A&S joins worldwide commemoration of 200th anniversary of Mary Shelley classic The College of Arts and Sciences (A&S) lauds the 200th anniversary of the publication of Mary Shelley’s “Frankenstein” with a daylong reading of the entire novel. On Wednesday, Oct….
‘Inner Fish’ Author to Deliver Fall Milton Lecture
Shubin—author of the bestselling “Your Inner Fish: A Journey Into the 3.5 Billion-Year History of the Human Body” (Random House, 2008), which inspired a recent three-part series on PBS—will speak on Wednesday, Sept. 17, at 7:30 p.m. in the Schine Student Center’s Goldstein Auditorium.
The lecture is part of the college’s First-Year Experience and is open only to first-year and transfer students in arts and sciences and their First-Year Forum leaders. For more information, call the college’s Office for Curriculum, Instruction and Programs at 315-443-1414.
The event is funded by the Laura Hanhausen Milton Freshman Lecture Endowment.
“Neil Shubin represents a new breed of scholar whose work resides at the nexus of evolutionary theory and developmental biology,” says George M. Langford, dean of the College of Arts and Sciences. “He uses fossil findings, genetic discoveries and animal anatomy to show how everything that is unique about humans actually derives from parts shared with other creatures.”
Based in Chicago, Shubin serves as the Robert R. Bensley Professor and Associate Dean of Organismal Biology and Anatomy at the University of Chicago and as provost of the Field Museum. He is perhaps best known for discovering the “missing link” between fish and land animals and for his pioneering work into the developmental biology of limbs.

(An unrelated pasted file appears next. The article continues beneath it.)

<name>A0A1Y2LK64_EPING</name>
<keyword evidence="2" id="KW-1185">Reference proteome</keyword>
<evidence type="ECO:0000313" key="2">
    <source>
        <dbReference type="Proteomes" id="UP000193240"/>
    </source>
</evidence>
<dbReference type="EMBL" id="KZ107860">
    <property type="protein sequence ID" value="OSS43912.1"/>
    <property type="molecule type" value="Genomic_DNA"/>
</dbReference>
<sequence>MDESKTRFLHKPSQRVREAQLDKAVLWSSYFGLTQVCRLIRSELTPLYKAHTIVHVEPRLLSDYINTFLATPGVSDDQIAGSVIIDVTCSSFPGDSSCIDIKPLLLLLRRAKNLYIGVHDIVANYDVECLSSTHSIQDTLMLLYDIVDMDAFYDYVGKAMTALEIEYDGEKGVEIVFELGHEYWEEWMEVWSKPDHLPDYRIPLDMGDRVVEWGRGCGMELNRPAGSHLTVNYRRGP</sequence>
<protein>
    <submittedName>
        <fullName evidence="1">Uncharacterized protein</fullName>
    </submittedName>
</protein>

Shubin is also author of “The Universe Within: The Deep History of the Human Body” (Random House, 2013), which neurologist Oliver Sacks calls a science book of the “first rank.”
“The philosophy that underlies all of my empirical work is derived from the conviction that progress in the study of evolutionary biology results from linking research across diverse temporal, phylogenetic and structural scales,” writes Shubin, who, in the past 15 years, has led research programs throughout North and South America, Africa and Asia. “In my talks, I give insight into how events that spawned our cosmos have left traces embedded inside us.”
Senior Associate Dean Gerald Greenberg is excited about Shubin’s visit, citing its broad liberal arts appeal.
“His lecture will provide a glimpse into a scientific mystery that’s as big as the universe itself,” Greenberg says. “Using a variety of evidence, Neil Shubin will locate the universe’s 14-billion-year history within our very bodies and, in the process, will demonstrate the surprising connection among rocks, planet and people.”
A member of the National Academy of Sciences, Shubin earned a Ph.D. from Harvard University.
The Milton First-Year Lecture is named for Laura Hanhausen Milton ’50, a member of the college’s board of visitors who, along with her husband, Jack ’50, is a longtime supporter of Syracuse University.